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Sequential Brands Group Inc. has acquired the Revo sunglass brand for $20 million in cash from Oakley Inc., which is owned by Luxottica Group SpA.
The cash transaction, which represents the fourth deal Sequential has completed so far this year, will be funded through cash on hand. Earlier in the year, the brand management firm picked up Heelys, Ellen Tracy and Caribbean Joe. The firm has a total of seven brands in its portfolio. The other brands are William Rast, People’s Liberation and DVS Action Sports.
The purchase includes Revo’s intellectual property plus certain other assets.
RELATED STORY: Sequential Buys Ellen Tracy, Caribbean Joe >>
Revo is a high-end performance line that contains the same technology NASA uses for satellites to deflect radiation. The glare-blocking feature via high-contrast polarized lens technology is ideal for outdoor sports and activities as it blocks 100 percent of UVA, UVB and UVC light.
Following the sale of Revo, Luxottica will still have as its high-end performance brands Ray-Ban and Persol. Luxottica, started in 1961 by Leonardo Del Vecchio, acquired Persol in 1995, Ray-Ban in 1999, Sunglass Hut International Inc. in 2001 and Oakley in 2007. Revo, launched in 1985, was part of the Ray-Ban acquisition from Bausch + Lomb, and later moved under the Oakley umbrella.
It was Revo’s premium performance positioning that attracted Sequential to the brand, according to Yehuda Shmidman, the group’s chief executive officer.
“The vision we have for the brand is one where we believe Revo can be extended to many relevant categories within performance: outdoor space, outdoor gear, footwear, active apparel and technical apparel for outdoors. We believe this is a unique opportunity to leverage a brand that’s truly authentic,” Shmidman said.
Sequential has signed a long-term partnership agreement with Sunglass Hut to continue the distribution of Revo-branded eyewear at Sunglass Hut stores globally. The agreement with Sunglass is nonexclusive, so Revo-branded eyewear can be sold at other retailers as well.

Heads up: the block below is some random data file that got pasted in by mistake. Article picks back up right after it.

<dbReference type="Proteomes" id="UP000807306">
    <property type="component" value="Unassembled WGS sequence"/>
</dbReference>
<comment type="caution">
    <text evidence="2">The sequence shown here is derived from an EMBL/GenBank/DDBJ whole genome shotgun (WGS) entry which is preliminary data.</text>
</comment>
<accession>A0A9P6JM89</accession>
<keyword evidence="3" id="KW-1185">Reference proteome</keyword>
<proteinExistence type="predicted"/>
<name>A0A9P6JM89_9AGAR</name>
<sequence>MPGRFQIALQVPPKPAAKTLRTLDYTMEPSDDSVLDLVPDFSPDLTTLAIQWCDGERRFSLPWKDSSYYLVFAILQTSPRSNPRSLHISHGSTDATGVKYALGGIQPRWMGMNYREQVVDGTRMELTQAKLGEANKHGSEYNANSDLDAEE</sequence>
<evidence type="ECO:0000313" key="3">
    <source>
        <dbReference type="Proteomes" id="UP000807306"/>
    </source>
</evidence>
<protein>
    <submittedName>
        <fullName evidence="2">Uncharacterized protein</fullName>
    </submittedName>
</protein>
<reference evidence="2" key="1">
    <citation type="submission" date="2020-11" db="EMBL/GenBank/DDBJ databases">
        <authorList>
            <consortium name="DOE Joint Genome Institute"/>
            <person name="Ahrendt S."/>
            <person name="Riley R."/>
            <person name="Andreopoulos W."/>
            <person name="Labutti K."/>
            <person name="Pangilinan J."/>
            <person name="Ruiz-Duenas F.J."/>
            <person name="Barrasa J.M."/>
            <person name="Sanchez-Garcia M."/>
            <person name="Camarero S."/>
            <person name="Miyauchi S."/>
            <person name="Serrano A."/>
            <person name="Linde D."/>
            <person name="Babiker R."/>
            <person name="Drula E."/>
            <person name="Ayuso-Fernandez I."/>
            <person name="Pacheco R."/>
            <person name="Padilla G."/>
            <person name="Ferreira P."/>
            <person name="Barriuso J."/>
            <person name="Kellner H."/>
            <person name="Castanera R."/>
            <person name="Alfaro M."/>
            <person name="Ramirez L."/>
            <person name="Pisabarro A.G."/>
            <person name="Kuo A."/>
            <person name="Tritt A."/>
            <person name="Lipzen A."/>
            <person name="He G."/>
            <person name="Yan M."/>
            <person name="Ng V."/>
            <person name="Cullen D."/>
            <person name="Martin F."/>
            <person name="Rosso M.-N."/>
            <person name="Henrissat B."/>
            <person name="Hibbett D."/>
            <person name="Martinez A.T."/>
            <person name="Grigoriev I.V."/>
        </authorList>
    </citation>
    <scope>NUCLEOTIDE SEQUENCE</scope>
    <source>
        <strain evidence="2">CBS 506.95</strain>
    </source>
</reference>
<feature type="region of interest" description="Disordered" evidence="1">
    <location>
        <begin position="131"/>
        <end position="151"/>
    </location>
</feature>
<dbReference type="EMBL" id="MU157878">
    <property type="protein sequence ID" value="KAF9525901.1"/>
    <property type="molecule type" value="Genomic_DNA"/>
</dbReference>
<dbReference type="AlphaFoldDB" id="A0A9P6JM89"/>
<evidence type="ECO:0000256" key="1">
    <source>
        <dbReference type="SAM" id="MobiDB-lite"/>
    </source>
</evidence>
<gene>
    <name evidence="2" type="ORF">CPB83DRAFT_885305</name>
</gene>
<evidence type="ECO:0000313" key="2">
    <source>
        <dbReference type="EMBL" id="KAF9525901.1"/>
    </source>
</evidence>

B. Robinson also inked an agreement with Sequential for a long-term licensing agreement for the manufacture of Revo sunglasses and related product. The eyewear manufacturer also manufactures for Cole Haan, Cynthia Rowley and Izod.
While the ceo declined to discuss the brand’s volume, he noted, “Sequential is actively eyeing brands that it believes can do $100 million at retail over the next few years.”
In that quest, Sequential is still in acquisition mode and expects to do more deals. It is hoping to do two to three deals a year over the next few years.
As for the opportunities that are out there, Shmidman said, “These are interesting times. There are a number of brands that we believe will change hands. We are really focusing on brands where we have the ability to grow them within our brand management licensing model.”
Sequential at the end of July closed on a private placement with a group of accredited investors in which the firm netted $44 million from the sale of 8 million shares of common stock exempt from Securities and Exchange Commission registration at $5.50 a share. Sequential ended the month with $57 million in cash on hand. Following the Revo transaction, Sequential has $37 million in cash on its balance sheet to support its acquisition strategy. The company also has leveraged financing available through Bank of America Merrill Lynch.
Sequential posted net income of $693,000, or 4 cents a diluted share, for the second quarter ended June 30, against a net loss of $878,000, or 37 cents, a year ago. Licensing and other revenue jumped to $4.3 million from $1 million. The company converted its business to the current brand management model last year.